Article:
Komparisons Kill

By Brendan O’Meara

Short one for Saturday. And this one I will most certainly revisit.

Comparisons are toxic.

I’ve written a little blurb about this for a literary journal that published an essay of mine. This topic strikes deep because I fell prey to this for a significant chunk of years. All it does is foster bitterness.

The quicker you embrace your path as distinctly yours, the freer you’ll be. All you can control is your effort. Maybe you’re not where you want to be. Maybe you look at so-and-so in your field and wonder why you’re not there. I know. I’ve done it.

Stop that now. I’m speaking from experience. And Marie Forleo articulates better than I can.

Before you watch the video, I’d ask you to subscribe to my newsletter and subscribe to the #CNF Podcast. It helps me to keep going on this path.


It’s Time to Kill ‘Hacking’

By Brendan O’Meara

If I were to enact my own Reign of Terror on words in the culture, one would be when people say, “Welp…” in a tweet or a post.

“Welp, guess that didn’t work.” “Welp, back to the garage.”

Nails ===> Chalkboard.

Next, this “hack” movement of the past 10 years or so really boils my potato.

When people use the term hack, I get a bit nauseous and my eyes glaze over. Hacking, for those who don’t know, is a way of people trying to shortcut a system. Advocates for hacking are those who think that working smarter is better than working harder.

But all this time “hacking,” should be spent doing the work.

There is only one hack: Do the work.

Seth Godin writes that the long cut is the shortcut, that shortcuts are teases that sell the idea of getting where you want to go faster and with less tire wear.

Let’s put the term “hacking” as we know it today in a deep grave and bury it alive so it suffers.

Passion bad, Systems Good

By Brendan O’Meara

Scott Adams, founder of the comic strip Dilbert, thinks passion and goals are bull poo. What he favors are systems.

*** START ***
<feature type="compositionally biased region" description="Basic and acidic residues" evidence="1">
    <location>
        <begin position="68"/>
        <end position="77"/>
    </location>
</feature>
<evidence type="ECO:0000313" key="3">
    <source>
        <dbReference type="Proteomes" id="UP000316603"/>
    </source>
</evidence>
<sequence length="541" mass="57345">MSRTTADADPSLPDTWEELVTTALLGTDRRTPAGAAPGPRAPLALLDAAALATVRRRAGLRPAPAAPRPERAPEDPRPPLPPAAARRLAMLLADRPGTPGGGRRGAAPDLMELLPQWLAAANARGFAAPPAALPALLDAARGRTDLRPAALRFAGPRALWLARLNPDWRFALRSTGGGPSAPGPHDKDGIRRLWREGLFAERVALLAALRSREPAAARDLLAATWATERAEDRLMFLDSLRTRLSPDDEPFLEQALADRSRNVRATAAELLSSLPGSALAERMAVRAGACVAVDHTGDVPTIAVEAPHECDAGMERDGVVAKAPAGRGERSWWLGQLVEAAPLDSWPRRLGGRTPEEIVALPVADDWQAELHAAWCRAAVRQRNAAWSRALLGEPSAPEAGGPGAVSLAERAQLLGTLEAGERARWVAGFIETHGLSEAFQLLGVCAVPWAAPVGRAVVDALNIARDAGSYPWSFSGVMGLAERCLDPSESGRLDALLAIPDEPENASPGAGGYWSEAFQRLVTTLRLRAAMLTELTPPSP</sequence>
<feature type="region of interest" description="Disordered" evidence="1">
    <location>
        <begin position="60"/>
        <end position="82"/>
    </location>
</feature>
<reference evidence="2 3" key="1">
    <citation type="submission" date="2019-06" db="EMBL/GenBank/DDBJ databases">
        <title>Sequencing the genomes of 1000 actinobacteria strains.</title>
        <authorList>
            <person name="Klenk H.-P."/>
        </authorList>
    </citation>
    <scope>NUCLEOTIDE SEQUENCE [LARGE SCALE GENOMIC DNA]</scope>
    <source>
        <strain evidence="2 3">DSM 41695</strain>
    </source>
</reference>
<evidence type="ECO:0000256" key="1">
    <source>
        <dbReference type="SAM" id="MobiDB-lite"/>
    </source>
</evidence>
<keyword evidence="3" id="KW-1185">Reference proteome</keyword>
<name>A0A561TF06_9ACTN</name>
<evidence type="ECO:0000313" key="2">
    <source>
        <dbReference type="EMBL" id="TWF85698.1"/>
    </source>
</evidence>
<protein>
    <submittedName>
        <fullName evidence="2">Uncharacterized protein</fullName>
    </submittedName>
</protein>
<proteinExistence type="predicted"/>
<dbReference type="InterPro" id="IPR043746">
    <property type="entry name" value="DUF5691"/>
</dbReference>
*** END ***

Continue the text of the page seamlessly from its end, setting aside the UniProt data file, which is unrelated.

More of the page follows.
What does he mean exactly? Well, he can explain better than I can, so you should follow this little slideshow.

To sum up with a simple anecdote, passions are misleading, but are often what HUGELY successful people lean on in keynotes. Losing 10 pounds? That’s a goal. Realizing that the glycemic index of a baked potato is WAY higher than a plate of pasta is knowledge, thus a system that will make goals attainable.

This can be applied to many things. As this is a writing blog, I’ve got some thoughts I’ll share tomorrow. In the meantime, enjoy his little slideshow. It’ll only take two minutes of your time.

Share Bad Stuff

By Brendan O’Meara

Nothing is perfect. And, on top of that, there’s no perfect time to publish. A year from now you’ll wish you started X project and lament the lost time.

In order to reach a place of good art, art people speak about, art that makes people anticipate you and—more importantly—miss you if you stop, you need to do enough bad stuff.

So I’m going to share some of my bad stuff. I dabble in fiction here and there. I find it fun. I may even keep practicing and try to publish some of it. But for now, here’s a story I like. Sure, it’s imperfect, it may be bad, it may be good, I don’t know. I don’t care.

It’s out there so that I may go ahead and write the next one. It’s “The Ringer.”

If you think this post will help a fellow creator, maybe unstick someone who is stuck, by all means share it. I hope you do.

Episode 27—Paul Lisicky on Writing in Unlikely Places, Simultaneous Projects, and Preserving Play

Written by Brendan O’Meara

Photo by Star Black
Photo by Star Black

“If you put too much focus on one thing you can kill it.”Paul Lisicky.

“What would it be like to be an amateur again?” —Paul Lisicky

When I get away from doing the podcast I forget how fun and uplifting the experience can be. Here, for Episode 27 (!), we have Paul Lisicky (@Paul_Lisicky), author of The Narrow Door (Graywolf Press, 2016).

Paul talked a lot about his own process and how that has changed over the years. He also talked about some of the best advice he can give an aspiring writer: cultivating fandom.

Why don’t you just listen to him?

Go ahead and subscribe to the podcast on iTunes. If you think you know someone who would benefit from this interview, share it with them. Also, subscribe to my monthly newsletter. You can preview it here to see what it’s about. Dig it? Then put in your info along the right sidebar.


People Mentioned

Greg Hanlon
Bronwen Dickey
Maggie Messitt
Thomas Pynchon
Jane Bowles
John Hawkes
Flannery O’Connor
Joy Williams
Elizabeth Bishop

Other Books by Paul Lisicky

Unbuilt Projects
The Burning House
Famous Builder


Brian Koppelman’s Epic Tweet Storm